There’s been something of a goal shift within the space industry recently. For quite a long time the focus was on returning to the moon and establishing a presence there which was born out of George W. Bush’s Vision for Space Exploration. However since then the goals of NASA, and indeed the goals of the most promising private space company, have shifted from going back to where we once visited to charting a course to virgin territory. Whilst its entirely possible that both NASA and SpaceX are just looking to capitalize on the attention that’s been focused on the Mars Curiosity Rover by announcing plans to send humans to our red sister there’s no denying that both of them are seriously considering the idea and it seems NASA might be looking at some rather radical ideas.
There’s been quite a lot of talk about what the best way to get to Mars would be and most of them involve a way station of some sort, something close to Earth that we can use as a staging ground whilst we prepare for the actual mission. The ideas have ranged from simply using the International Space Station to establishing a base on the moon. NASA has recently started investigating the idea of putting a base out at L-2 (Lagrange Point 2), beyond the orbit of the moon. Such a base would provide quite a few advantages and not just to potential manned missions to Mars.
You see the Lagrange points are special places where the gravitational effects of all the nearby bodies balances out so that you don’t really need to do a heck of a lot to remain there indefinitely. That’s quite desirable because it means you have to take up less station keeping equipment and fuel with you, making room for bigger and better payloads. It’s for this (and numerous other reasons) that the Hubble successor, the James Webb Space Telescope, will be placed at L-2. There’s also one other advantage to L-2 as well and that’s the fact that you don’t need very much energy to get anywhere in our solar system once you’re there, especially if you time it right and get some lovely gravitational boosts along the way.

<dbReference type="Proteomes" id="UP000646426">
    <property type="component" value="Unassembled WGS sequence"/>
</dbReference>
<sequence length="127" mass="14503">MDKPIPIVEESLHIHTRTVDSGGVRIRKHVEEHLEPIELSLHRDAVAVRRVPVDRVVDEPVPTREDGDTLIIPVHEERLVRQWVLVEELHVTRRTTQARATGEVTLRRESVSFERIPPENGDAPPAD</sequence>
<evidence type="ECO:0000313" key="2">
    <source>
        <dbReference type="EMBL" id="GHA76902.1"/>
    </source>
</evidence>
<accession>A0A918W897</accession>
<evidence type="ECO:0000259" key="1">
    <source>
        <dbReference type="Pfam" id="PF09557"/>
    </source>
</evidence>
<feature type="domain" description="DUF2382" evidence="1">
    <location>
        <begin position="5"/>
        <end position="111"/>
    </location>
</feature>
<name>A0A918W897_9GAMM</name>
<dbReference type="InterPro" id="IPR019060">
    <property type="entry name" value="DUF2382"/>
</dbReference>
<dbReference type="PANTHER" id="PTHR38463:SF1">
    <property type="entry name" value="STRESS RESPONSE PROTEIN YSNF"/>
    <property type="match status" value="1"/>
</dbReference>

Putting a station there and maintaining it would be no small feat however. At L-2 you’re well outside the protective magnetic field of Earth which means that any potential space station has to be heavily shielded against the solar winds and cosmic radiation that will bombard it relentlessly. This either means a much smaller single launch station (ala Salyut and Skylab) or multiple successive launches. It’s not an insurmountable task but it’s definitely a step up from the ISS in terms of complexity and investment required. The L-2 location also makes getting to and from the station much more complicated than getting to the ISS or even the moon and that raises questions about how to handle things like emergency situations and resupply flights. Again there’s no technical limitation to this but you’re well into envelope pushing territory when you’re working out a L-2.
At the same time though I do believe that if you’re considering a base at L-2 you’d also better consider doing something similar on the moon, especially if landing on other planets is your end goal. You see we do have quite a bit of experience in building space stations and a base at L-2 would be an organic progression of that. However what we don’t have is any experience in building habitats on the surface of other planets and the moon, with its lack of atmosphere and harsh environment, would be an amazing test bed for potential habitats on other planets. This is not to say that a moon base is better than something at L-2, they both have their pros and cons, just that if L-2 is a consideration then the place 1.5 million kms before it might not be a bad idea either.
I think the most exciting thing to come out of all of this is the fact that NASA is investigating some things which really are pushing the limits of our capabilities in space. I’ve long said that this is where they need to be focused as the private space industry has shown that they’re quite capable of doing the day to day stuff which should leave NASA’s budget free to do some really incredible stuff. With that finally happening I could not be happier as it means that we’re not that far off from becoming an interplanetary species.